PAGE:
Valleywag, this time, has gone too far. Or so some people believe. Yesterday, we posted Robert Scoble's cell phone number, which is 425 205 1921, in a picture. One reader was so outraged that he woke one of my reporters from a sound sleep to express his ire. This top-secret information has been been posted on every page of Scoble's own blog for three years — not to mention his Facebook profile.
JPMorgan Chase & Co., the New York bank, said it would acquire WePay, a payment-processing startup in Palo Alto. The price was not disclosed. WePay, with approximately 200 employees, had previously raised $74 million from venture capitalists, and its investors valued the company at $220 million in a 2015 financing, the Wall Street Journal reported. The deal would allow Chase to sign up small businesses more efficiently and let them get paid for credit-card purchases more quickly.
We got our first glimpse of Yahoo CEO Marissa Mayer today! At the TechCrunch Disrupt conference in San Francisco, Mayer served as a judge for the startup competition. She's played a similar role at previous conferences, and she's evaluated companies for her own personal portfolio. She's an angel investor in Square, One Kings Lane, and other startups. That ability to spot new innovations was a key reason Yahoo's board hired Mayer away from Google to reinvent the company.
Muck Rack makes it simple to find people, tweets, or articles that mention any name, keyword, company, hashtag etc. We've compiled this guide to help you make the most of your search.
Selecting a term
Start searching tweets, articles from media outlets, articles mentioned in tweets, journalists'
names, titles and bios with some suggested searches:
Companies or Topics (e.g. iPhone, Microsoft)
Phrases (e.g. "cloud computing") — use quotes to keep the terms together
Twitter handles (e.g. @username) — returns those who have mentioned or replied to
Names (e.g. "David Pogue")
Hashtags (e.g. #sxsw, #london2012)
Bio details (e.g. vegan, Olympics, father)
Muck Rack's Advanced Search allows for many boolean operators.
Find results that mention multiple specified terms, use AND or
+. For example, ensure each result contains both Elon Musk and Mark Zuckerberg by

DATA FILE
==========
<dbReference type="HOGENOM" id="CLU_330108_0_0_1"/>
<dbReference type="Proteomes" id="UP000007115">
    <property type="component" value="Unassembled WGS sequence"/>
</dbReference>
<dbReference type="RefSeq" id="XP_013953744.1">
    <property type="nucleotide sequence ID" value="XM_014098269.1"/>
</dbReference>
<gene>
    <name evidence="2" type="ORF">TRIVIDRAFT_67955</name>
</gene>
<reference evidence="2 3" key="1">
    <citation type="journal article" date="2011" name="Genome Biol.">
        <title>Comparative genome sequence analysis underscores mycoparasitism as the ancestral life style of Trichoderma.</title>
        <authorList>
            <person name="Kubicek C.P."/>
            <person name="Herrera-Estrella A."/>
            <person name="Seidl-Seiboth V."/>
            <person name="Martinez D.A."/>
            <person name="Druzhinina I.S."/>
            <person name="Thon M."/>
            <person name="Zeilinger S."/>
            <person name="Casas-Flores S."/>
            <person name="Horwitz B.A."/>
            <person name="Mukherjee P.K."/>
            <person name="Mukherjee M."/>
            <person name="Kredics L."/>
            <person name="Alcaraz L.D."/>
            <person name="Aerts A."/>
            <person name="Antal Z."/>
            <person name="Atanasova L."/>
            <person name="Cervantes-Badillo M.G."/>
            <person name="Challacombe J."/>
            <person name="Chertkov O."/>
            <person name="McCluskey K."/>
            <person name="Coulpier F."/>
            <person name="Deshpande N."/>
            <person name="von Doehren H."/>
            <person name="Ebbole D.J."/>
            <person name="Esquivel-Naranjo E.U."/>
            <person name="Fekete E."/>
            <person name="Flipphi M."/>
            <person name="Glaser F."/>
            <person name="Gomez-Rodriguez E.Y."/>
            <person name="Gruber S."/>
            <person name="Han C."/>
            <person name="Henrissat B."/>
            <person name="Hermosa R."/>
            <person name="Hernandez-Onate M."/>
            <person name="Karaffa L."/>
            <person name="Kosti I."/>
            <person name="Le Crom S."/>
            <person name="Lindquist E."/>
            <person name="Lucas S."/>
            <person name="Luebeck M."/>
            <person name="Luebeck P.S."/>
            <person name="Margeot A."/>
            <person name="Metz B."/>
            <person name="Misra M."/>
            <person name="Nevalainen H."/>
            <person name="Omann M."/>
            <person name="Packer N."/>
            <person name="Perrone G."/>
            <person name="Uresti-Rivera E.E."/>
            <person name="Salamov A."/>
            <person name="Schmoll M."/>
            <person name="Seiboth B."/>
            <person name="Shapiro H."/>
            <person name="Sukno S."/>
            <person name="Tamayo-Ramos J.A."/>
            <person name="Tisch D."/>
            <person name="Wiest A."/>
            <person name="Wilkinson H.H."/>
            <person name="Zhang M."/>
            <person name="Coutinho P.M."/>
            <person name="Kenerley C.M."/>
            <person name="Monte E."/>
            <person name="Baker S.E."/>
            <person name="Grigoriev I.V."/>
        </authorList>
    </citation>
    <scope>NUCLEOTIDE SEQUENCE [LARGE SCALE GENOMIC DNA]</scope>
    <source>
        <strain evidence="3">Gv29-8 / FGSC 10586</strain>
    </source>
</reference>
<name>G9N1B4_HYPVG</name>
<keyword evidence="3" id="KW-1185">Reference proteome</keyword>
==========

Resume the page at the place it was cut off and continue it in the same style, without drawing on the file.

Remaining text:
searching Musk AND Zuckerberg or Musk + Zuckerberg.
Use the operators OR or , to broaden your search when you'd like either of
multiple terms to appear in results. (This is the default behavior of our search when no operators
are used). For example, results will contain either cake or cookie by searching cake OR cookie or cake,cookie
Use NOT or - to subtract results from your search. For
example, searching Disney will yield results about the Walt Disney Company as well as Walt Disney
World Resort. To exclude mentions of Disney World, search for Disney -World or Disney
When using one of these operators with a phrase, enclose it in quotation marks. For example, you can
find results about smartphones excluding Apple's iPhone 4S by searching smartphone -"iPhone
Exact case matching or punctuation
If you're searching for a brand name or keyword that relies on specific punctuation marks or capitalization, you can
find results that match your exact query by adding matchcase: before the keyword you're searching for, like matchcase:E*TRADE .
Use parentheses to separate multiple
boolean phrases. For example, to find journalists talking about having fun in Disney World or
Disneyland, search for ("disney world" OR disneyland) AND fun.
An asterisk can be used to search for any variation of a root word truncated by the asterisk. For example, searching for admin* will return results for administrator, administration, administer, administered, etc.
A near operator is an AND operator where you can control the distance between the words. You can vary the distance the near operation uses by adding a forward slash and number (between 0-99) such as strawberries NEAR/10 "whipped cream", which means the strawberries must exist within 10 words of "whipped cream".